Posted by: arbeam | March 18, 2013

U.S. Navy Weighs Halving LCS Order

SAN DIEGO (May 2, 2012) The first of class littoral combat ships USS Freedom (LCS 1), left, and USS Independence (LCS 2), maneuver together during an exercise off the coast of Southern California.

SAN DIEGO (May 2, 2012) The first of class littoral combat ships USS Freedom (LCS 1), left, and USS Independence (LCS 2), maneuver together during an exercise off the coast of Southern California.

WASHINGTON — Whatever the future holds for the U.S. Navy’s Littoral Combat Ship (LCS) program, it’s becoming less likely the service will continue to buy both variants after 2015.

The successor may either be the Freedom-class or Independence-class designs now being built, an up-gunned, multimission variant of the current ships, or a completely different type of ship, according to senior Navy officials familiar with high-level thinking. The up-gunned, multimission variant would perhaps be similar to the “international” versions that both builders have developed to entice foreign customers.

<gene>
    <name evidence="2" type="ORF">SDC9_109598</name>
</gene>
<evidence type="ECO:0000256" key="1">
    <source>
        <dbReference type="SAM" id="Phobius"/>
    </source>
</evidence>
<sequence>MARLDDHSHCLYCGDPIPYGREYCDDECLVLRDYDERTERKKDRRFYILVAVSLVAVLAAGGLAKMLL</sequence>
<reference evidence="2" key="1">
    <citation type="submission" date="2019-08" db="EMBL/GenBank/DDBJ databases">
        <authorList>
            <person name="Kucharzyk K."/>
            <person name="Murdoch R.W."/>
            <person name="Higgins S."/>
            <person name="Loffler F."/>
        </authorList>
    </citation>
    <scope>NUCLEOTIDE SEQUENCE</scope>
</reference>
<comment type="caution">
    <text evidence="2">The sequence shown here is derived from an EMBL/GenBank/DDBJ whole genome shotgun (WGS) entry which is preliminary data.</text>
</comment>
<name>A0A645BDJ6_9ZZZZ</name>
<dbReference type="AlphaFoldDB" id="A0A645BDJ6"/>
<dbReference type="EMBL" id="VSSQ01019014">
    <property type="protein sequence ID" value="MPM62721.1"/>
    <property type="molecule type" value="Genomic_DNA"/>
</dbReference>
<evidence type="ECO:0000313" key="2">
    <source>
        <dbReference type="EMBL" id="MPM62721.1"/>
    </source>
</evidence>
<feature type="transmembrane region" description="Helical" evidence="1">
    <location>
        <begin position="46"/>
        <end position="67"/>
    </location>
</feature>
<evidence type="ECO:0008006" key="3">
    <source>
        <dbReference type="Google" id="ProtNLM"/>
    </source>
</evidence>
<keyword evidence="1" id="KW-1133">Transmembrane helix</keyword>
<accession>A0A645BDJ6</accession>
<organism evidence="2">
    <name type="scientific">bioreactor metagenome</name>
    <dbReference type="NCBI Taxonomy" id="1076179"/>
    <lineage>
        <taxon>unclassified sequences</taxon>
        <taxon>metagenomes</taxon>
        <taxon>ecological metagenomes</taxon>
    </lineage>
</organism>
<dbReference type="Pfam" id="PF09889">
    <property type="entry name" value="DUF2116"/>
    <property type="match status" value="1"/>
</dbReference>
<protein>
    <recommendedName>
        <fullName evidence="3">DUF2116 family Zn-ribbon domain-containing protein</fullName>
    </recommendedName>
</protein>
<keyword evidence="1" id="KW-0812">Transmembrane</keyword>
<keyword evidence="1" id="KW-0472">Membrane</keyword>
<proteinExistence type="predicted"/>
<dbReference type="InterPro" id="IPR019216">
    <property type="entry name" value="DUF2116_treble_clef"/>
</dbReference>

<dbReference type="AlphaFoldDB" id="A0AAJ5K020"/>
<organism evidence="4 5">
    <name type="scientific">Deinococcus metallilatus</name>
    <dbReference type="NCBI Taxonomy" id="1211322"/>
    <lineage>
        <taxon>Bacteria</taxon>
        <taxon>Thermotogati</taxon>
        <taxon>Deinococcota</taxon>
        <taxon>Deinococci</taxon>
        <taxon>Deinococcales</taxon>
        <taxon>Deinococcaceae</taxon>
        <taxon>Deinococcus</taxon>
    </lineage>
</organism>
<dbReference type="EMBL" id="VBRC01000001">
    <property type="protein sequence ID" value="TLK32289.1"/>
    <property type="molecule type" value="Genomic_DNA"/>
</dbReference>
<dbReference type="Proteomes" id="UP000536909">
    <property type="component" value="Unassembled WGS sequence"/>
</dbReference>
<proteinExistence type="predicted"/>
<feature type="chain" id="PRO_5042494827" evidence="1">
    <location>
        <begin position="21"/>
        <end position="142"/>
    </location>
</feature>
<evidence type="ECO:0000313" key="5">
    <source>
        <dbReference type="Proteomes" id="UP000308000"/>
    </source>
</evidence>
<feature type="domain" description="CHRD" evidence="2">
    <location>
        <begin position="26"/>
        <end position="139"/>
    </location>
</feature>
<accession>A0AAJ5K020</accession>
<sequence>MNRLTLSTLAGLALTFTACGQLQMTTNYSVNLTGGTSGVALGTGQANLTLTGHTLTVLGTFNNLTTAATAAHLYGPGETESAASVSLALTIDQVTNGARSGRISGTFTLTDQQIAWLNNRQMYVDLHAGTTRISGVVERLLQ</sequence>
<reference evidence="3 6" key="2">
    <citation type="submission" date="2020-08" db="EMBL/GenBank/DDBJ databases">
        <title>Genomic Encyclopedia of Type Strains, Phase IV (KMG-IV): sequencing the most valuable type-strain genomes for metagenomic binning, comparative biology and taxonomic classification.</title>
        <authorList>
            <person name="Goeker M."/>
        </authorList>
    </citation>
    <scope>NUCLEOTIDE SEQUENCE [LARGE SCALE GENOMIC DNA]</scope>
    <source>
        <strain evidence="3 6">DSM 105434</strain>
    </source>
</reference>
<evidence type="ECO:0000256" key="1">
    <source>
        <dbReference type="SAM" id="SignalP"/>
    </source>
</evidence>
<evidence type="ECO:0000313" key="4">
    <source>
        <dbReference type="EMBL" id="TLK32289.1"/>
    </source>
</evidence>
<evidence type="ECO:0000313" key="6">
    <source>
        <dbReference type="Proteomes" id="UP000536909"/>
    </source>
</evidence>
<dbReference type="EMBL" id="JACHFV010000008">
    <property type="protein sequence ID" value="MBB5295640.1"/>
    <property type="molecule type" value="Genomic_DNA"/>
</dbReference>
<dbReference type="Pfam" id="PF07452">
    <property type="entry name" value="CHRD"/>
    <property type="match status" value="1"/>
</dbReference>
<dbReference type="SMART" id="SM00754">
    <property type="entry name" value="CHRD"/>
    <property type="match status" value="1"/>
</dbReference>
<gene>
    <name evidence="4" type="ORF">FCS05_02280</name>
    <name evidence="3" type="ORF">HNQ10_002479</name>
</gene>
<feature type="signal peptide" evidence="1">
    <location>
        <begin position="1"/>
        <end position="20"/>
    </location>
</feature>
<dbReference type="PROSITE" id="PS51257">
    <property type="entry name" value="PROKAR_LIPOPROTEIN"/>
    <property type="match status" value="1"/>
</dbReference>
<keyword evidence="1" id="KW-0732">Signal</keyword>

A recommended re-evaluation of the next flights of LCSs — beyond the 24 ships now delivered, under construction, on order or with contract options — is only part of a classified memo, “Vision for the 2025 Surface Fleet,” submitted late last year by the head of Naval Surface Forces, Vice Adm. Tom Copeman, to Chief of Naval Operations Adm. Jon Greenert. The Navy’s current plans call for building 52 littoral combat ships, so if the service opted to go in a different direction it would essentially cut the LCS program of record in half.

Full Defense News article

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